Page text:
Determining the genus and species

Although it’s easy to identify Cordulegastridae exuvia to the family level, it’s more challenging to identify a specimen to the species level. First, the exuvia must be cleaned in order to show the small hairs and brown dots on the frontal shelf. Second, the labium must be pulled forward to show the inside of the face mask in order to count palpal- and premental setae.

Related Resources

Tech Tips

The following equipment was used to shoot all of the macro photographs featured in this post: Fujifilm X-T1 digital camera; Fujifilm MCEX-11 extension tube; and Fujinon XF80mm macro lens. An off-camera Fujifilm EF-X500 external flash unit and Sunpak LED-160 Video Light (with a white translucent plastic filter) was used for Photo No. 1-3 and 5. A Raynox DCR-250 close-up filter and Canon MT-26EX-RT Macro Twin Lite was used for Photo No. 4.

Adobe Photoshop CC 2017 was used to annotate selected images.

Copyright © 2018 Walter Sanford. All rights reserved.

Top 10 Photos of 2017

January 1, 2018

The following gallery shows 32 finalists for my “Top 10 Photos of 2017.” The photos are presented in reverse-chronological order beginning in November 2017 and ending in April 2017.

The Top 10 photos will be selected using reader feedback. Please enter a comment at the end of this post listing the number for each of your 10 favorite photos. If listing 10 photos is asking too much, then please list at least five photos, e.g., No. 5, 8, 14, 17, 21, etc. Thanks for sharing your selections, and thanks for following my photoblog!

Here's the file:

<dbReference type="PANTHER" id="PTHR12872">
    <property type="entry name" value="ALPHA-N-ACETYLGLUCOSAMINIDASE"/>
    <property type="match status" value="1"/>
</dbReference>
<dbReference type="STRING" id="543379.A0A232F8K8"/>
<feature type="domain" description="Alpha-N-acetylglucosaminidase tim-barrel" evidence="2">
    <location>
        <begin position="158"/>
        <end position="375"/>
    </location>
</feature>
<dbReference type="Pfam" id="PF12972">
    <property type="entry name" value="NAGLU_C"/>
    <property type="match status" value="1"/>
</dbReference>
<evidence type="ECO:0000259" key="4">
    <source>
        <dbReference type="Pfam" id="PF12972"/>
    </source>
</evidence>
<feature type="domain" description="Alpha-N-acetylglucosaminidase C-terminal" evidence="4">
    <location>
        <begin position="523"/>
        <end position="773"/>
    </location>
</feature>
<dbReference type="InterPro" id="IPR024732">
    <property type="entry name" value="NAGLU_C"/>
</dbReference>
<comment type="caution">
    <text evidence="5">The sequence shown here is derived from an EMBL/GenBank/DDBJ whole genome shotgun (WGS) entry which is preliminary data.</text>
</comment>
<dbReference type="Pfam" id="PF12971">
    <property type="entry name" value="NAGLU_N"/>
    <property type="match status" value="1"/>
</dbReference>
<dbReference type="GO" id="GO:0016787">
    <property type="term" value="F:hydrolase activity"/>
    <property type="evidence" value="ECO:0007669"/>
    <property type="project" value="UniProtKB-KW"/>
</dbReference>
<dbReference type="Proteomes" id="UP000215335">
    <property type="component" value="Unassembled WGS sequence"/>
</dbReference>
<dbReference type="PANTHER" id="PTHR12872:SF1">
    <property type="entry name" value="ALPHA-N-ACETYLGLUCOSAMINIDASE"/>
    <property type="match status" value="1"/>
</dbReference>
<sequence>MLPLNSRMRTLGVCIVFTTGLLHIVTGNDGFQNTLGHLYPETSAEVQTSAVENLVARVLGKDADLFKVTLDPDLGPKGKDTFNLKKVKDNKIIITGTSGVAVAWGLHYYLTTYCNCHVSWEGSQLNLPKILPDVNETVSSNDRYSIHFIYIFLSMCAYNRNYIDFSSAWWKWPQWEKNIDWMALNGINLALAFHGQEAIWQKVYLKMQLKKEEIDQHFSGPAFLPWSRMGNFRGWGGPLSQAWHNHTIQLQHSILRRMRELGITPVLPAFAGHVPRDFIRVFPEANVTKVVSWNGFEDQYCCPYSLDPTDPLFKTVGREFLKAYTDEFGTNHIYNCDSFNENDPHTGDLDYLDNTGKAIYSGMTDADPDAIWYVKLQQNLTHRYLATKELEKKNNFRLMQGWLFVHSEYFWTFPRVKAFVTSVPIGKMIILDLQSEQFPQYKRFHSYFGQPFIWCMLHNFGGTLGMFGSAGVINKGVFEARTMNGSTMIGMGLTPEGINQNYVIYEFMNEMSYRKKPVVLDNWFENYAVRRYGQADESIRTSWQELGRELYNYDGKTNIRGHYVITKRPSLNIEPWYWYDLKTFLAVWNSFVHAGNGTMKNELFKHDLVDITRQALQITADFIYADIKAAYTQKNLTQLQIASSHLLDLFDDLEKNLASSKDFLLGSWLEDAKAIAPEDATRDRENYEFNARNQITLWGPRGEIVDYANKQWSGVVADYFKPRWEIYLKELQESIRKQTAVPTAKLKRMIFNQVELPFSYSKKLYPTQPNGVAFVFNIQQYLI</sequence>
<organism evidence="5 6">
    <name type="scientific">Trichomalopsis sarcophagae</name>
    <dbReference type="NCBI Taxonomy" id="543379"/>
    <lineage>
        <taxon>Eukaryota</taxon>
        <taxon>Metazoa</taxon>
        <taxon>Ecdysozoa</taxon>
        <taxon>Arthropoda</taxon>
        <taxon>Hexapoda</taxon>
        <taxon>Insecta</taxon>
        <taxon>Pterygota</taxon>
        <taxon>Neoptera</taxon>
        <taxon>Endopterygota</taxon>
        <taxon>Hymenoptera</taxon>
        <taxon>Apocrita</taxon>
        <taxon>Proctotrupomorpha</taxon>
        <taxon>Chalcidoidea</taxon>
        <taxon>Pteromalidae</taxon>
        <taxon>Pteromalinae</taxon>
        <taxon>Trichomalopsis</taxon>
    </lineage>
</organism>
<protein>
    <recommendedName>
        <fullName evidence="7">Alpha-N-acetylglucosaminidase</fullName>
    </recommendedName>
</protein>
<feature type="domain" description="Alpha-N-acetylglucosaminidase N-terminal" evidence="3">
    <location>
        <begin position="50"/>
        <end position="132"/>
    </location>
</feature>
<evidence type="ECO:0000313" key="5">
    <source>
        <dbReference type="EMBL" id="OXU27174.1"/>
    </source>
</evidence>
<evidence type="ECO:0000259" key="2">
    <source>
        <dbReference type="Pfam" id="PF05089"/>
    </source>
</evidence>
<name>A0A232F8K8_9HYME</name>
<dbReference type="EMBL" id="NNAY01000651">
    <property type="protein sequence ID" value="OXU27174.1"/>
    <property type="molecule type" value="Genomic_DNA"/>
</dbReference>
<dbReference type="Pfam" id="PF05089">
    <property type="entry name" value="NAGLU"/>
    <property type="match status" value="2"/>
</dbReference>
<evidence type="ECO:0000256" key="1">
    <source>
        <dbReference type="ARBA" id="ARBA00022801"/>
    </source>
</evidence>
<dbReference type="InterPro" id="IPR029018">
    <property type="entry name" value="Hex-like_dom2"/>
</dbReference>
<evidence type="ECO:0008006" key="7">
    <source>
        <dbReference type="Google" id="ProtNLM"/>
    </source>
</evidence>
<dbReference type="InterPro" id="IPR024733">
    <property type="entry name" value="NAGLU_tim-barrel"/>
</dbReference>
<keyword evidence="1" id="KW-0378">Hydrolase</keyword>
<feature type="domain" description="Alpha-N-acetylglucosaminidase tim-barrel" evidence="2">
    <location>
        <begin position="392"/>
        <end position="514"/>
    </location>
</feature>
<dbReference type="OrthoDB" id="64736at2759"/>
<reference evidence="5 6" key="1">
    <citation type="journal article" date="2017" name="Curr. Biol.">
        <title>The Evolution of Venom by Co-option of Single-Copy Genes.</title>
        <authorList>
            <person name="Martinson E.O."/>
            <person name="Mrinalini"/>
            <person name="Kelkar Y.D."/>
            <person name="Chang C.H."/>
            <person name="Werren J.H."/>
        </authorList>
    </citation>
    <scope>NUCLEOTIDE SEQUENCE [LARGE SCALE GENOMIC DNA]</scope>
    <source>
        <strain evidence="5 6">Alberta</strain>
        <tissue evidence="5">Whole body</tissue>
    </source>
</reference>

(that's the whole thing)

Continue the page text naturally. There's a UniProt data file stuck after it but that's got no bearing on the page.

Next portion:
No. 1

No. 2

No. 3

27 OCT 2017 | MRA | Autumn Meadowhawk (mating pair, “in tandem“)

No. 4

No. 5

No. 6

No. 7

No. 8

No. 9

No. 10

No. 11

No. 12

No. 13

No. 14

No. 15

No. 16

No. 17

No. 18

No. 19

No. 20

No. 21

20 JUN 2017 | OBNWR | Calico Pennant (immature male)

No. 22

No. 23

10 MAY 2017 | HORP | crayfish (underwater)

No. 24

No. 25

No. 26

No. 27

No. 28

No. 29

No. 30

No. 31

No. 32

Editor’s Note: The following location codes are used in some photo captions, shown above.

Copyright © 2018 Walter Sanford. All rights reserved.

New discoveries in 2017 (odonates)

December 28, 2017

There’s always more to discover/learn! My odonate-related new discoveries in 2017 are presented in reverse-chronological order.

Fine-lined Emerald dragonfly

A Fine-lined Emerald dragonfly (Somatochlora filosa) was spotted at Occoquan Bay National Wildlife Refuge, Prince William County, Virginia USA. This individual is one of several males spotted during a period of a week-or-so in mid-September 2017.

Immature male Calico Pennant

20 JUN 2017 | OBNWR | Calico Pennant (immature male)

A Calico Pennant dragonfly (Celithemis elisa) was spotted at Painted Turtle Pond, Occoquan Bay National Wildlife Refuge, Prince William County, Virginia USA. This individual is an immature male. Notice its coloration is similar to female Calico Pennants.

Allegheny River Cruiser dragonfly

An Allegheny River Cruiser (Macromia alleghaniensis) was netted by Mike Blust at Hardware River Wildlife Management Area, Fluvanna County, Virginia USA. This individual is a male.

Harpoon Clubtail dragonfly